Soon, diagnosing someone with clinical depression might involve a needle instead of a couch. Researchers in Tokyo have developed a blood test that can diagnose depression by measuring phosphoric acid levels, the Telegraph reports. An earlier study demonstrated that people with depression tend to have less ethanolamine phosphate in their blood.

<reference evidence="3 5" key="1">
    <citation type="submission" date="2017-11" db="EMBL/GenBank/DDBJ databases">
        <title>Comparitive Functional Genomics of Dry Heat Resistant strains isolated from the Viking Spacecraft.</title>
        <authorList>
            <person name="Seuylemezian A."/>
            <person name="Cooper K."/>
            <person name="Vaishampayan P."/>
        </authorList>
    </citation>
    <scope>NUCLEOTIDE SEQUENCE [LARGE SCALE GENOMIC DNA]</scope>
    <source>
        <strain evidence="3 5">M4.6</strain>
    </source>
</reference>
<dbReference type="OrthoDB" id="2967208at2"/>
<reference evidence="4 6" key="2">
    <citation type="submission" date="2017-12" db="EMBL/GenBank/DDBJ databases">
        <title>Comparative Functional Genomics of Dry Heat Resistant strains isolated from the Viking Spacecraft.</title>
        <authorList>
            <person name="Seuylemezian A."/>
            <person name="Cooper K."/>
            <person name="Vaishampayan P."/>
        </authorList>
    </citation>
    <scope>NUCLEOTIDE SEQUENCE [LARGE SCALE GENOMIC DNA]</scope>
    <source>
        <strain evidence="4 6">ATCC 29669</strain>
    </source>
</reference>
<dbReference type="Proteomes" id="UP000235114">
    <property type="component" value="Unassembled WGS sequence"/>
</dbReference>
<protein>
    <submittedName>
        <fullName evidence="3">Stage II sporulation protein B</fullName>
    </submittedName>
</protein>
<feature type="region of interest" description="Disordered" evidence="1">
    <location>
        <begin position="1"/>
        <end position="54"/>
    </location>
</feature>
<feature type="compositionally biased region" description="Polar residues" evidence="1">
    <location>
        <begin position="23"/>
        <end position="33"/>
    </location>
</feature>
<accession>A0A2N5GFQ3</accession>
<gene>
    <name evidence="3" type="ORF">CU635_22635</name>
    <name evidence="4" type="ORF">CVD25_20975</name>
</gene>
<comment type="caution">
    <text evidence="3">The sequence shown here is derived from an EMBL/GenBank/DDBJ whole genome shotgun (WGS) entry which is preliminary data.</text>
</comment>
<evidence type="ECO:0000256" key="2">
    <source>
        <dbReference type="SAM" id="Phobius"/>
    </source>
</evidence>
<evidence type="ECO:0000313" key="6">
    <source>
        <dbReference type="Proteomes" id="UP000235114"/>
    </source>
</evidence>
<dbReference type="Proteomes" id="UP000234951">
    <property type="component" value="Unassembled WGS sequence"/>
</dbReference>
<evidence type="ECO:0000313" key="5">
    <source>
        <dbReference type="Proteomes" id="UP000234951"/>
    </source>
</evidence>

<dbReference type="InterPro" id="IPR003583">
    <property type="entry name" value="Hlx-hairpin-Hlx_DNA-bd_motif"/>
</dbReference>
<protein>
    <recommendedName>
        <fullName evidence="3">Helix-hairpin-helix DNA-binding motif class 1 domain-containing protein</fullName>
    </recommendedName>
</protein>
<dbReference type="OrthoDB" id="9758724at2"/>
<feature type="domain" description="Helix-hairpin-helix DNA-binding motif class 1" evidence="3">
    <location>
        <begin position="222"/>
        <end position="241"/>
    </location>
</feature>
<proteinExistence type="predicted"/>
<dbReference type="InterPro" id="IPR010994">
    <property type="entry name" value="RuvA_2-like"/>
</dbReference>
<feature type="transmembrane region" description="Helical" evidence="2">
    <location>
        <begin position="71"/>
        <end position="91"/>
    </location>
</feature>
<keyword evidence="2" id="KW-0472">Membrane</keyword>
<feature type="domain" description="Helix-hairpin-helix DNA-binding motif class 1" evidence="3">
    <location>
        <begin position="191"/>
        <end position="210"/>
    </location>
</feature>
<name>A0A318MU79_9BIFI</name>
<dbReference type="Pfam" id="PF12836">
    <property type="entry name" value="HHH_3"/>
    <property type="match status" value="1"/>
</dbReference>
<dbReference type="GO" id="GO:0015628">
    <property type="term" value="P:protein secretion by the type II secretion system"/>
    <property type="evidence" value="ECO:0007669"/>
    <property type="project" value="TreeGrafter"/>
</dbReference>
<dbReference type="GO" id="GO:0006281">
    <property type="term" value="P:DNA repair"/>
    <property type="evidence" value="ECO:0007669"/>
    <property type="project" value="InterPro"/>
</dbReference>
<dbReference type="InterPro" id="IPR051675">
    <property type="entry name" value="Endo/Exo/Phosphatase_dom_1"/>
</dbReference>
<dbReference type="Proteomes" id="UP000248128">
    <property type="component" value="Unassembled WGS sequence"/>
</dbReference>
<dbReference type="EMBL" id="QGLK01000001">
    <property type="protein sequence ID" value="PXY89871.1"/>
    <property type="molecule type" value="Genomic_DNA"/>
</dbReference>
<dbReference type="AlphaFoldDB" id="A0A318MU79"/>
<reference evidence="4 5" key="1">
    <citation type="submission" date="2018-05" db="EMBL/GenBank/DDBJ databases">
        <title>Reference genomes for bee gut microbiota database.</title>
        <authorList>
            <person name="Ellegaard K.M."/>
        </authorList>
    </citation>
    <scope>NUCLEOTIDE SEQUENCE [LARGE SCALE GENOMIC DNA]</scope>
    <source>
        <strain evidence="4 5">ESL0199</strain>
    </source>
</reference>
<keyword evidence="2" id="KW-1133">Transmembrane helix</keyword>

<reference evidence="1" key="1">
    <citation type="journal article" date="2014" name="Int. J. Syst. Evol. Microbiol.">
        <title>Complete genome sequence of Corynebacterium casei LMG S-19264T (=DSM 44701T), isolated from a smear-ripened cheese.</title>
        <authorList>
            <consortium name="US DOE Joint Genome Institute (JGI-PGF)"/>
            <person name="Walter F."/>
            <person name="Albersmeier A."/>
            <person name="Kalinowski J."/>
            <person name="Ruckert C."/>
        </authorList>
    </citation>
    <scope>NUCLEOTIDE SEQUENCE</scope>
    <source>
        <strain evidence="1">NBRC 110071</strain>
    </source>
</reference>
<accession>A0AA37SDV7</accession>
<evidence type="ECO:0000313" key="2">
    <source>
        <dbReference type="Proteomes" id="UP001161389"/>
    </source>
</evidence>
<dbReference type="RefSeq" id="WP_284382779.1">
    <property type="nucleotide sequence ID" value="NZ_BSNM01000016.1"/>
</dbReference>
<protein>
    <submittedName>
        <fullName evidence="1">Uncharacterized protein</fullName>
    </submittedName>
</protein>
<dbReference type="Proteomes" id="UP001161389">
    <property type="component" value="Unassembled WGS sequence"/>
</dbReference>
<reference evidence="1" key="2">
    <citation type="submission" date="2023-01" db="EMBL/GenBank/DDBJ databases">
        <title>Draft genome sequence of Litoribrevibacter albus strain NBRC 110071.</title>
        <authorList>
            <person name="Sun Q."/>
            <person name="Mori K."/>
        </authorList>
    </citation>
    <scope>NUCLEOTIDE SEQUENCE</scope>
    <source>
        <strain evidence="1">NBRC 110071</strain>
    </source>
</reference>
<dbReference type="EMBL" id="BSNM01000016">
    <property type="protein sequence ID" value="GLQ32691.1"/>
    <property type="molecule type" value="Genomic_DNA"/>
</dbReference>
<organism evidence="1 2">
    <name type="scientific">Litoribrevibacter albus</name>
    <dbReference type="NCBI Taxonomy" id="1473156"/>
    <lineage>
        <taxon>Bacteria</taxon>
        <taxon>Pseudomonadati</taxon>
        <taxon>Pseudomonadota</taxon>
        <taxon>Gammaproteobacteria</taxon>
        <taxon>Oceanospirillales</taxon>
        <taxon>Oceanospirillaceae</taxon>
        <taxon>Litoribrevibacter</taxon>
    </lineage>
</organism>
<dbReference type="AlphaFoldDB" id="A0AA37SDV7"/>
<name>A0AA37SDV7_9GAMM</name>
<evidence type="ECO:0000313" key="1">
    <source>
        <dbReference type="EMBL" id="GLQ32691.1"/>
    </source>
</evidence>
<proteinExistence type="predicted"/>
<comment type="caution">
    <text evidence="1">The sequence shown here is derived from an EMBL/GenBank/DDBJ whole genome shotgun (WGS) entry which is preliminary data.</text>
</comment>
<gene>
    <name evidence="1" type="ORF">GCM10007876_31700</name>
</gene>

There have been blood tests for depression in the past, but they have relied on slower and more costly DNA analysis. Researchers in this new study, however, have found that phosphate level alone should be enough to correctly diagnose depression 82% of the time. (Read more depression stories.)